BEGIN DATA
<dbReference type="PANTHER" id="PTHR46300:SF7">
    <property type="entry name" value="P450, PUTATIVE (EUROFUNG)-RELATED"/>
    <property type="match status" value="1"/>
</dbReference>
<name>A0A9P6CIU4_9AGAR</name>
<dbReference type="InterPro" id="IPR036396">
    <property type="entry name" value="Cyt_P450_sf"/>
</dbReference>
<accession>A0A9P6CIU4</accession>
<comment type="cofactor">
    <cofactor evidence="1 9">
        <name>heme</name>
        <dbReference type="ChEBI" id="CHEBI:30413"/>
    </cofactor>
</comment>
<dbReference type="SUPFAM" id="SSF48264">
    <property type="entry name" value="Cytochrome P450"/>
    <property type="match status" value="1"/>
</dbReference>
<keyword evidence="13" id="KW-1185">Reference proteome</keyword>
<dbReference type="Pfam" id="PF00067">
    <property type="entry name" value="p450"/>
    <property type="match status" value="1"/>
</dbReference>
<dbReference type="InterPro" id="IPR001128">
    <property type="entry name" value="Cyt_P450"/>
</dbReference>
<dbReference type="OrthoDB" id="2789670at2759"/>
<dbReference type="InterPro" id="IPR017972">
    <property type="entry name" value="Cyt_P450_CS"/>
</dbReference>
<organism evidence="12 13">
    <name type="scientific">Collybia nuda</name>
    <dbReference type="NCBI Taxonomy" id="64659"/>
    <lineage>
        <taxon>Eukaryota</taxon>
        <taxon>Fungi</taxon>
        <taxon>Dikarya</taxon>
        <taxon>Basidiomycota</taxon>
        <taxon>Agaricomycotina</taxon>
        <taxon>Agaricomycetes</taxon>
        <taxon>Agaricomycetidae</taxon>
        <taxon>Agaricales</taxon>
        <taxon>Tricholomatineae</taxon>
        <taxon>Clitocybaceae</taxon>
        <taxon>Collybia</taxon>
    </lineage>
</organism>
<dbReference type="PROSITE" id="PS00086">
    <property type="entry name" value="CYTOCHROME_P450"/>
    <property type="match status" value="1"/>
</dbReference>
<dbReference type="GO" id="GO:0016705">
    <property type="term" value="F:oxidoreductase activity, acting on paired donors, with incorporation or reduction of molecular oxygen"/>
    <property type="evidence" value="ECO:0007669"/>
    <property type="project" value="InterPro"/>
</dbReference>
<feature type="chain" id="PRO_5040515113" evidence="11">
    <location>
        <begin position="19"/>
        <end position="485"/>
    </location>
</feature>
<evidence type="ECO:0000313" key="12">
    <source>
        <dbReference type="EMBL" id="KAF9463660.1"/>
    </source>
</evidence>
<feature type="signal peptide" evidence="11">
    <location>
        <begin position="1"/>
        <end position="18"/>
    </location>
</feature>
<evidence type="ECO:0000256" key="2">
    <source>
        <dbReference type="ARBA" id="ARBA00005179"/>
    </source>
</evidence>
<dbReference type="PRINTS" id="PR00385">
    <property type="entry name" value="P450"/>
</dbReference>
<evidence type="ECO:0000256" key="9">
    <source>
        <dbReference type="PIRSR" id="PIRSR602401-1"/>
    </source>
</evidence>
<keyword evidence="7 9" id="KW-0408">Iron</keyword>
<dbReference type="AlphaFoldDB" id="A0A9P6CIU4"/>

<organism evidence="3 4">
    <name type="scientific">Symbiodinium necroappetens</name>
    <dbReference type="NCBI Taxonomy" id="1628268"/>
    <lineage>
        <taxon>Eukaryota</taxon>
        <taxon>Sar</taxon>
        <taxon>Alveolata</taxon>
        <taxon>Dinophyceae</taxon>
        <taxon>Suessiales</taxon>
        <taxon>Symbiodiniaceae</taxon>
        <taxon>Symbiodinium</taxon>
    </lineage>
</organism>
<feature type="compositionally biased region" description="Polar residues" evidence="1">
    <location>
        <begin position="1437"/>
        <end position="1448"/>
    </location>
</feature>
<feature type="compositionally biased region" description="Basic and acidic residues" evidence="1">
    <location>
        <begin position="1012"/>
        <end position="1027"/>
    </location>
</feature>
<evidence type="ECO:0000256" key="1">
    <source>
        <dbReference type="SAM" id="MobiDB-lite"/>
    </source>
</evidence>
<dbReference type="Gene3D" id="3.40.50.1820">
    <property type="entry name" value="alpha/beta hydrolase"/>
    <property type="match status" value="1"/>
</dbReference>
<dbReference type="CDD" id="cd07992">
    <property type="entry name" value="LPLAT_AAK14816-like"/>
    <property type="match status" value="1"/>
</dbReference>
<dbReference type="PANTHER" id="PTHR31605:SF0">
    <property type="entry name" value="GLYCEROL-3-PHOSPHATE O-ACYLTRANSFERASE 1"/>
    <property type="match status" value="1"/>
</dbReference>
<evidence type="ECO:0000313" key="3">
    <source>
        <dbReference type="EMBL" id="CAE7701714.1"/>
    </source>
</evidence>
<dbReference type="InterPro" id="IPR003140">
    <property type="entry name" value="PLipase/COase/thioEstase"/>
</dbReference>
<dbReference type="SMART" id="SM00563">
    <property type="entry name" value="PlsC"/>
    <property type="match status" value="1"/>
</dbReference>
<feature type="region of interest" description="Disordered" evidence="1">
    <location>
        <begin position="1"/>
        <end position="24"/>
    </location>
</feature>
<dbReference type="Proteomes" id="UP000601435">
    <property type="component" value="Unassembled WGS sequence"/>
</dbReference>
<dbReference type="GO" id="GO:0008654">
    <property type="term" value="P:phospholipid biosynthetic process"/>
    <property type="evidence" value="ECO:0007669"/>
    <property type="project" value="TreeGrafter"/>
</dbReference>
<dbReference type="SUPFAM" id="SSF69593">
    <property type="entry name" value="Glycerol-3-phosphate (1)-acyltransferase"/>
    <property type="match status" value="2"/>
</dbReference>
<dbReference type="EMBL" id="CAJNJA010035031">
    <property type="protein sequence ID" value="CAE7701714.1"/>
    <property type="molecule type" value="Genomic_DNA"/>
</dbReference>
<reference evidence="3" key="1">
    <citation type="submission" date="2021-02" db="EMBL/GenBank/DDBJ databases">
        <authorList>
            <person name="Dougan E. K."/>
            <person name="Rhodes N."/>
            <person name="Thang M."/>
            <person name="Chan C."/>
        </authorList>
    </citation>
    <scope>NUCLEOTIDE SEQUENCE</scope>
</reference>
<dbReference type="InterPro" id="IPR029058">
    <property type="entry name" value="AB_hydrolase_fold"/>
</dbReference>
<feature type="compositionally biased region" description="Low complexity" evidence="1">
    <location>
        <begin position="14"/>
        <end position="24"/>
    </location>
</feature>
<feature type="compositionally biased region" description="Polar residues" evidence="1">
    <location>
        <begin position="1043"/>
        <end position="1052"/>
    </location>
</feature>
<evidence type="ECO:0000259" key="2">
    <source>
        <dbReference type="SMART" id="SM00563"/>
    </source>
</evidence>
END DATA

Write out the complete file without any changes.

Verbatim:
<dbReference type="PANTHER" id="PTHR46300:SF7">
    <property type="entry name" value="P450, PUTATIVE (EUROFUNG)-RELATED"/>
    <property type="match status" value="1"/>
</dbReference>
<name>A0A9P6CIU4_9AGAR</name>
<dbReference type="InterPro" id="IPR036396">
    <property type="entry name" value="Cyt_P450_sf"/>
</dbReference>
<accession>A0A9P6CIU4</accession>
<comment type="cofactor">
    <cofactor evidence="1 9">
        <name>heme</name>
        <dbReference type="ChEBI" id="CHEBI:30413"/>
    </cofactor>
</comment>
<dbReference type="SUPFAM" id="SSF48264">
    <property type="entry name" value="Cytochrome P450"/>
    <property type="match status" value="1"/>
</dbReference>
<keyword evidence="13" id="KW-1185">Reference proteome</keyword>
<dbReference type="Pfam" id="PF00067">
    <property type="entry name" value="p450"/>
    <property type="match status" value="1"/>
</dbReference>
<dbReference type="InterPro" id="IPR001128">
    <property type="entry name" value="Cyt_P450"/>
</dbReference>
<dbReference type="OrthoDB" id="2789670at2759"/>
<dbReference type="InterPro" id="IPR017972">
    <property type="entry name" value="Cyt_P450_CS"/>
</dbReference>
<organism evidence="12 13">
    <name type="scientific">Collybia nuda</name>
    <dbReference type="NCBI Taxonomy" id="64659"/>
    <lineage>
        <taxon>Eukaryota</taxon>
        <taxon>Fungi</taxon>
        <taxon>Dikarya</taxon>
        <taxon>Basidiomycota</taxon>
        <taxon>Agaricomycotina</taxon>
        <taxon>Agaricomycetes</taxon>
        <taxon>Agaricomycetidae</taxon>
        <taxon>Agaricales</taxon>
        <taxon>Tricholomatineae</taxon>
        <taxon>Clitocybaceae</taxon>
        <taxon>Collybia</taxon>
    </lineage>
</organism>
<dbReference type="PROSITE" id="PS00086">
    <property type="entry name" value="CYTOCHROME_P450"/>
    <property type="match status" value="1"/>
</dbReference>
<dbReference type="GO" id="GO:0016705">
    <property type="term" value="F:oxidoreductase activity, acting on paired donors, with incorporation or reduction of molecular oxygen"/>
    <property type="evidence" value="ECO:0007669"/>
    <property type="project" value="InterPro"/>
</dbReference>
<feature type="chain" id="PRO_5040515113" evidence="11">
    <location>
        <begin position="19"/>
        <end position="485"/>
    </location>
</feature>
<evidence type="ECO:0000313" key="12">
    <source>
        <dbReference type="EMBL" id="KAF9463660.1"/>
    </source>
</evidence>
<feature type="signal peptide" evidence="11">
    <location>
        <begin position="1"/>
        <end position="18"/>
    </location>
</feature>
<evidence type="ECO:0000256" key="2">
    <source>
        <dbReference type="ARBA" id="ARBA00005179"/>
    </source>
</evidence>
<dbReference type="PRINTS" id="PR00385">
    <property type="entry name" value="P450"/>
</dbReference>
<evidence type="ECO:0000256" key="9">
    <source>
        <dbReference type="PIRSR" id="PIRSR602401-1"/>
    </source>
</evidence>
<keyword evidence="7 9" id="KW-0408">Iron</keyword>
<dbReference type="AlphaFoldDB" id="A0A9P6CIU4"/>

<organism evidence="3 4">
    <name type="scientific">Symbiodinium necroappetens</name>
    <dbReference type="NCBI Taxonomy" id="1628268"/>
    <lineage>
        <taxon>Eukaryota</taxon>
        <taxon>Sar</taxon>
        <taxon>Alveolata</taxon>
        <taxon>Dinophyceae</taxon>
        <taxon>Suessiales</taxon>
        <taxon>Symbiodiniaceae</taxon>
        <taxon>Symbiodinium</taxon>
    </lineage>
</organism>
<feature type="compositionally biased region" description="Polar residues" evidence="1">
    <location>
        <begin position="1437"/>
        <end position="1448"/>
    </location>
</feature>
<feature type="compositionally biased region" description="Basic and acidic residues" evidence="1">
    <location>
        <begin position="1012"/>
        <end position="1027"/>
    </location>
</feature>
<evidence type="ECO:0000256" key="1">
    <source>
        <dbReference type="SAM" id="MobiDB-lite"/>
    </source>
</evidence>
<dbReference type="Gene3D" id="3.40.50.1820">
    <property type="entry name" value="alpha/beta hydrolase"/>
    <property type="match status" value="1"/>
</dbReference>
<dbReference type="CDD" id="cd07992">
    <property type="entry name" value="LPLAT_AAK14816-like"/>
    <property type="match status" value="1"/>
</dbReference>
<dbReference type="PANTHER" id="PTHR31605:SF0">
    <property type="entry name" value="GLYCEROL-3-PHOSPHATE O-ACYLTRANSFERASE 1"/>
    <property type="match status" value="1"/>
</dbReference>
<evidence type="ECO:0000313" key="3">
    <source>
        <dbReference type="EMBL" id="CAE7701714.1"/>
    </source>
</evidence>
<dbReference type="InterPro" id="IPR003140">
    <property type="entry name" value="PLipase/COase/thioEstase"/>
</dbReference>
<dbReference type="SMART" id="SM00563">
    <property type="entry name" value="PlsC"/>
    <property type="match status" value="1"/>
</dbReference>
<feature type="region of interest" description="Disordered" evidence="1">
    <location>
        <begin position="1"/>
        <end position="24"/>
    </location>
</feature>
<dbReference type="Proteomes" id="UP000601435">
    <property type="component" value="Unassembled WGS sequence"/>
</dbReference>
<dbReference type="GO" id="GO:0008654">
    <property type="term" value="P:phospholipid biosynthetic process"/>
    <property type="evidence" value="ECO:0007669"/>
    <property type="project" value="TreeGrafter"/>
</dbReference>
<dbReference type="SUPFAM" id="SSF69593">
    <property type="entry name" value="Glycerol-3-phosphate (1)-acyltransferase"/>
    <property type="match status" value="2"/>
</dbReference>
<dbReference type="EMBL" id="CAJNJA010035031">
    <property type="protein sequence ID" value="CAE7701714.1"/>
    <property type="molecule type" value="Genomic_DNA"/>
</dbReference>
<reference evidence="3" key="1">
    <citation type="submission" date="2021-02" db="EMBL/GenBank/DDBJ databases">
        <authorList>
            <person name="Dougan E. K."/>
            <person name="Rhodes N."/>
            <person name="Thang M."/>
            <person name="Chan C."/>
        </authorList>
    </citation>
    <scope>NUCLEOTIDE SEQUENCE</scope>
</reference>
<dbReference type="InterPro" id="IPR029058">
    <property type="entry name" value="AB_hydrolase_fold"/>
</dbReference>
<feature type="compositionally biased region" description="Low complexity" evidence="1">
    <location>
        <begin position="14"/>
        <end position="24"/>
    </location>
</feature>
<feature type="compositionally biased region" description="Polar residues" evidence="1">
    <location>
        <begin position="1043"/>
        <end position="1052"/>
    </location>
</feature>
<evidence type="ECO:0000259" key="2">
    <source>
        <dbReference type="SMART" id="SM00563"/>
    </source>
</evidence>